Methods for Modernizing Your OLD Resume
If you haven’t sought a new employment opportunity for 5, 10, 15, or even 20 years, you may be confused about where to start with a resume for today’s marketplace. Has that much changed since you last applied for a new position during 1995 or even 2005? The answer is YES! And, if you choose to not implement these key tips, you can almost be assured that your resume will never see the light of day at the hiring manager’s office.
Tip #1 – Lose the Objective. Gone are the days of stating why you want to boost your skills, share your talents, and optimize your career path. The truth is—your objective is clear. If you are sending resumes for a new job, then your objective is to get an interview. The objective serves no purpose and should be eliminated from today’s resumes. Rather than wasting this prime real estate at the top of the resume, be sure to capitalize on it.
Tip #2 – Use a Career Summary. Instead of an objective, utilize that space to provide a high-overview of your career thus far. This allows you to pinpoint those qualifications and skills that make you different than other candidates, along with discussing a bit of your employment history. This is also a great place to add key words that are used in job advertisements.
Tip #3 – Identify Key Words and USE THEM. Speaking of key words, what are they? These are the words that are repeated in a job advertisement, specifying the technical knowledge, soft skills, and abilities required to be successful in the position. Many companies utilize an Applicant Tracking Software (ATS) system to filter through incoming resumes. Without these words used in your document, your resume may be out of contention before an HR professional reads it.
Tip #4 – Don’t Date Your Education. Unless you graduated from college during the last six months, there is no reason to put your graduation date on your college degree. A recent college graduate may choose to do so (and even place Education prior to Professional History) simply because he or she doesn’t have any relevant professional experience at this point. However, for the rest of us, dating your education can be a reason for age discrimination in the future. And, why open yourself to that possibility?
Tip #5 – There is No Need to Include All Jobs. The most frequent question I receive from clients is about how far back to go on the resume. Should they include that first job from 1985? The answer is no. Typically, resume writers will recommend only including the relevant past positions and that usually aligns with the last 10-15 years of employment.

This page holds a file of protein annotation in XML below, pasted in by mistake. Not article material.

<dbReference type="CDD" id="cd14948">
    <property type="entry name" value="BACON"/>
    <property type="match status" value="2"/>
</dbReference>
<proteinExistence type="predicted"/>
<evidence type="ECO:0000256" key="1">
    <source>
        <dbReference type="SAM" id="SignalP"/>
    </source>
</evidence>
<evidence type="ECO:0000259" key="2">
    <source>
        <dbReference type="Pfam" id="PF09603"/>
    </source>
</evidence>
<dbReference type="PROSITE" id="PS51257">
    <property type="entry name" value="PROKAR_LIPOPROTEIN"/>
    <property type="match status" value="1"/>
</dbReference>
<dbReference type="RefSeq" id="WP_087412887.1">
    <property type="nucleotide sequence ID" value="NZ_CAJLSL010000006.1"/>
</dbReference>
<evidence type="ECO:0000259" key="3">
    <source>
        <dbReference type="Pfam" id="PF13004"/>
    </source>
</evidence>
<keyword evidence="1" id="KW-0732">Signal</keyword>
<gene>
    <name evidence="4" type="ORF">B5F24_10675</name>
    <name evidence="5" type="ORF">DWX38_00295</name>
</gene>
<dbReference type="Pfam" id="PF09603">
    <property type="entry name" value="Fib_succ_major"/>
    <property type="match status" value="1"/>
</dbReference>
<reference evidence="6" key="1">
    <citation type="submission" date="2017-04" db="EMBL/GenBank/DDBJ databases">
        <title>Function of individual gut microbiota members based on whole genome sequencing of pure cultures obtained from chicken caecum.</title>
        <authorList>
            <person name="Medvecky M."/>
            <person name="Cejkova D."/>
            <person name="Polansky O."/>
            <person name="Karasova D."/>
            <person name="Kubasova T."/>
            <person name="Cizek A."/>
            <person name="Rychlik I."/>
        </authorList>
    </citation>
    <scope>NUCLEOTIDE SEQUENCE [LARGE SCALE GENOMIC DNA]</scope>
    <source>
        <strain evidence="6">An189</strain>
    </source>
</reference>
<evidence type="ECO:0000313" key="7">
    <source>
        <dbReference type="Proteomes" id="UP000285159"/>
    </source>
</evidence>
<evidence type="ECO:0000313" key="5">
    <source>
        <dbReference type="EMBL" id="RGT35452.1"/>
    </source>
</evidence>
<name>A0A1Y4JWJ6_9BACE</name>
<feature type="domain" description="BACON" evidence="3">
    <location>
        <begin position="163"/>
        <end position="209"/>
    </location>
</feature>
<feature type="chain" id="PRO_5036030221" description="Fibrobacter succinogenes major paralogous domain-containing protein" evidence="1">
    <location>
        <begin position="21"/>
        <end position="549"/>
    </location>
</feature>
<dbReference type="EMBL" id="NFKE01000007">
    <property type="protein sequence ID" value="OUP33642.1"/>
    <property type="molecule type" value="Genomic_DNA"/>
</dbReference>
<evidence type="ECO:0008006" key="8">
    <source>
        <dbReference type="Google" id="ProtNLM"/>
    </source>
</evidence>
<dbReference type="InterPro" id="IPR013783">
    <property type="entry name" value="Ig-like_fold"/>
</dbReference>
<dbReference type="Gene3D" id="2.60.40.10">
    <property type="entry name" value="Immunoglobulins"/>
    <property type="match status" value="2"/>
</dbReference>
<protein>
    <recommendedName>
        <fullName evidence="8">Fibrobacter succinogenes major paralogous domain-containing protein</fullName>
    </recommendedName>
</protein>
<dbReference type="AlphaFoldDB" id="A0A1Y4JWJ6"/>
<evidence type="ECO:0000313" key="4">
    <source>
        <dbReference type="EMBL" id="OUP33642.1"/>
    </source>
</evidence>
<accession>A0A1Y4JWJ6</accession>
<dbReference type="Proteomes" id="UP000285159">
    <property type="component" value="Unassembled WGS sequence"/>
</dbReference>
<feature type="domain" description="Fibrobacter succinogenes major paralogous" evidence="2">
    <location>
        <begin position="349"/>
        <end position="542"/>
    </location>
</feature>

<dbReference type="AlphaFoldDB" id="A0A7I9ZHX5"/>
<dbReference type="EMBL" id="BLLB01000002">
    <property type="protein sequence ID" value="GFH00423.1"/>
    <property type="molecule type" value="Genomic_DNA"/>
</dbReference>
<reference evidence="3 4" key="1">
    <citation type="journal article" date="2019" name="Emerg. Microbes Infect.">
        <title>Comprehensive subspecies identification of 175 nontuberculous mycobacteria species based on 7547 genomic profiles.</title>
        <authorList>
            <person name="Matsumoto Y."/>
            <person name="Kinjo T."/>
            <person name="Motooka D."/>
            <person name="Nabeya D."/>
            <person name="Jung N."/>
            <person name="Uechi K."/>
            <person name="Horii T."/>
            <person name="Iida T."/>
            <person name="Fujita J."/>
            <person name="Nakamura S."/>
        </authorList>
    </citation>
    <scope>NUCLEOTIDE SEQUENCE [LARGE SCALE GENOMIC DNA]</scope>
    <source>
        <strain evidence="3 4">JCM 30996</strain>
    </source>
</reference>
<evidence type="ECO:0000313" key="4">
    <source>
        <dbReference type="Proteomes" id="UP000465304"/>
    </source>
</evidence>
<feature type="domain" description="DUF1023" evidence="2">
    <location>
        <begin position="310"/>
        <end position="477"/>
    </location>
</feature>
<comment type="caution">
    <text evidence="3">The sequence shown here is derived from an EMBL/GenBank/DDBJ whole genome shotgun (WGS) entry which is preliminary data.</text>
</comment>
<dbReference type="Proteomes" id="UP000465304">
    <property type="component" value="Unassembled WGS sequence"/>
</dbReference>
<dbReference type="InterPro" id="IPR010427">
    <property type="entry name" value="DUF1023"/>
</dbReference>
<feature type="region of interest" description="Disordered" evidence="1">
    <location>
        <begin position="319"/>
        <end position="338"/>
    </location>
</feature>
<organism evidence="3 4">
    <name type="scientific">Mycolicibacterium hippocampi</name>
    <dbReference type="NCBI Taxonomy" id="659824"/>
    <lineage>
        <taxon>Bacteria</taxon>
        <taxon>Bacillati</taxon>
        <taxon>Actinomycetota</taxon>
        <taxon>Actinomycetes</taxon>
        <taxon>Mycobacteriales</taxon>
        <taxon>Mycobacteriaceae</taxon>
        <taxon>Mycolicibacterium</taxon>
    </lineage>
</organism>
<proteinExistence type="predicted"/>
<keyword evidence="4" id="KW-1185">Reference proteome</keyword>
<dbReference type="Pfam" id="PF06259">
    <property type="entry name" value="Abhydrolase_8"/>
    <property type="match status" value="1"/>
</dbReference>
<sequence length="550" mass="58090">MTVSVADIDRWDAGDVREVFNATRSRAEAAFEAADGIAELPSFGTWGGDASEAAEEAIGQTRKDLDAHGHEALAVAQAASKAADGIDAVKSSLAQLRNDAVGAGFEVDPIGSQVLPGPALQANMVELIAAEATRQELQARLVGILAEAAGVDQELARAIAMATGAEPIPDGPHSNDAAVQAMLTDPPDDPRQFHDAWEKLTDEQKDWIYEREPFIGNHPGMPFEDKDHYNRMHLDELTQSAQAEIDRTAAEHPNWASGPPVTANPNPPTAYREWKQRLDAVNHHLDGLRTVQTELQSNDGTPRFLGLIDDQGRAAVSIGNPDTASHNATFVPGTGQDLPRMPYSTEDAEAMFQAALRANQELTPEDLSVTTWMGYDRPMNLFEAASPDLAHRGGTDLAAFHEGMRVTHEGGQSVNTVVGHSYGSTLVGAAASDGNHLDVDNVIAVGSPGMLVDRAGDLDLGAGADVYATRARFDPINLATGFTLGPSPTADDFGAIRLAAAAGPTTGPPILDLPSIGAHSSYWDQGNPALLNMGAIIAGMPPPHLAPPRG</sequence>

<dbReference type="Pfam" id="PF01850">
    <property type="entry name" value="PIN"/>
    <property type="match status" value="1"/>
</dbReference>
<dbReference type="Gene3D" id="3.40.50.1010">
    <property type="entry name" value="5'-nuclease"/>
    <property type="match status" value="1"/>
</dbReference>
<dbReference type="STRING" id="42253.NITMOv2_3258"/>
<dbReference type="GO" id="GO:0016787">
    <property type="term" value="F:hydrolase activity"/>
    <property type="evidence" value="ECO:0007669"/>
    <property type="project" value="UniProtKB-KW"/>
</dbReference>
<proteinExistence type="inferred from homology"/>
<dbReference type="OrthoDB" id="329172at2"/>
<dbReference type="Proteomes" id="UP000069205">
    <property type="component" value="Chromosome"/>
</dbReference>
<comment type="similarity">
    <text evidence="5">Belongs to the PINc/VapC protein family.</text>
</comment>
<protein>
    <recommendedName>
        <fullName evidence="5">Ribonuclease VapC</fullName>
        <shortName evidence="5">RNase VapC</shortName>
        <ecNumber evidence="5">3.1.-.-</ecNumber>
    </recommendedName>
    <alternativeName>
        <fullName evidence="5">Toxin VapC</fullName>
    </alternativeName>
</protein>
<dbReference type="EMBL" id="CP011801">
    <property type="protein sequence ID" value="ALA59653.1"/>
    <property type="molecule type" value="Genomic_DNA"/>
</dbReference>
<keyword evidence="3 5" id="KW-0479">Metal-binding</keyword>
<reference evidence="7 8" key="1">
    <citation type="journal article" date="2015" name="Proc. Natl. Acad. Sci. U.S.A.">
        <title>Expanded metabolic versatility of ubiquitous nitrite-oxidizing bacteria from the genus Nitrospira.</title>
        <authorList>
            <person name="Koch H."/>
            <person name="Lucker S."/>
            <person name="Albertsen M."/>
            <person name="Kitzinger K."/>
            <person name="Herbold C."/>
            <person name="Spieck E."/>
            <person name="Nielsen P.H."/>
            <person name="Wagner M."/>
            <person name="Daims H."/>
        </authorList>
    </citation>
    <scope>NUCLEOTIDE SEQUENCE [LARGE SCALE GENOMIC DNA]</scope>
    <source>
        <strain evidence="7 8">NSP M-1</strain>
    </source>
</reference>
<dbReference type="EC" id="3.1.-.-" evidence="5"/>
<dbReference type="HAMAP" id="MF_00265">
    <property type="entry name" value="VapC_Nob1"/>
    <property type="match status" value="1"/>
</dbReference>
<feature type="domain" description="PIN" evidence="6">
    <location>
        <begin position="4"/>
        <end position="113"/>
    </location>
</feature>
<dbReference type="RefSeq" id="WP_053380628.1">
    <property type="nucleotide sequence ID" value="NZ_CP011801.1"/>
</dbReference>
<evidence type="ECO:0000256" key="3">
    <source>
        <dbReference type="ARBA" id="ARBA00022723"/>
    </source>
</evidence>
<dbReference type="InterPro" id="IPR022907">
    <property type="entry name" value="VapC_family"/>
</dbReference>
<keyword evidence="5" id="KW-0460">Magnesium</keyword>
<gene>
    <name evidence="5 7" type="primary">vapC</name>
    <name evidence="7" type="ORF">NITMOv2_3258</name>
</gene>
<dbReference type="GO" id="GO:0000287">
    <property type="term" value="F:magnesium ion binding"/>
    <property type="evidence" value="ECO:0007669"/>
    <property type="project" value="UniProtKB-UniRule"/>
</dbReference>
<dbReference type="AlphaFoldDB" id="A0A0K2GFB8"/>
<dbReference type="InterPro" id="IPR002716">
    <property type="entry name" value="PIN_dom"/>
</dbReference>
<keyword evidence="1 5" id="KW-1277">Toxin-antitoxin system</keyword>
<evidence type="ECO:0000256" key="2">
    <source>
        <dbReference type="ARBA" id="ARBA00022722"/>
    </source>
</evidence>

Tip #6 – It’s Okay to Split Your Job Experiences. For example, if someone has been in sales and marketing for awhile, but has also had IT experiences, it is perfectly acceptable to have two sections of professional history. In fact, this works very well if someone is specifically targeting one of the areas only. If sales and marketing is the future focus, then place that section first. And, if IT is where the candidate wants to go in the future, be sure to put that information first. This allows the candidate to adjust the resume as needed for future opportunities.
Tip #7 – Remove Personal Information. Many years ago, resumes potentially contained personal information such as marital status, number of children, and hobbies. Today, that type of information could become HR’s worst nightmare. There is no place for personal information on today’s resumes. Keep it professional at all times.
The bottom line is this: if you are ready to start your job search in the current marketplace, be sure that you are complying with all of the unwritten rules of modern resumes. And, if you are unsure where to start, please contact us today!
Dr. Heather Rothbauer-Wanish is one of our featured experts for the May 17th Free, You Can Get Hired Workshop from 9-11:30 a.m. at the Maple Grove Community Center. She is eager to meet you and would be happy to connect on how she can help you get the best resume possible. Register now to get your ticket. Click the button below.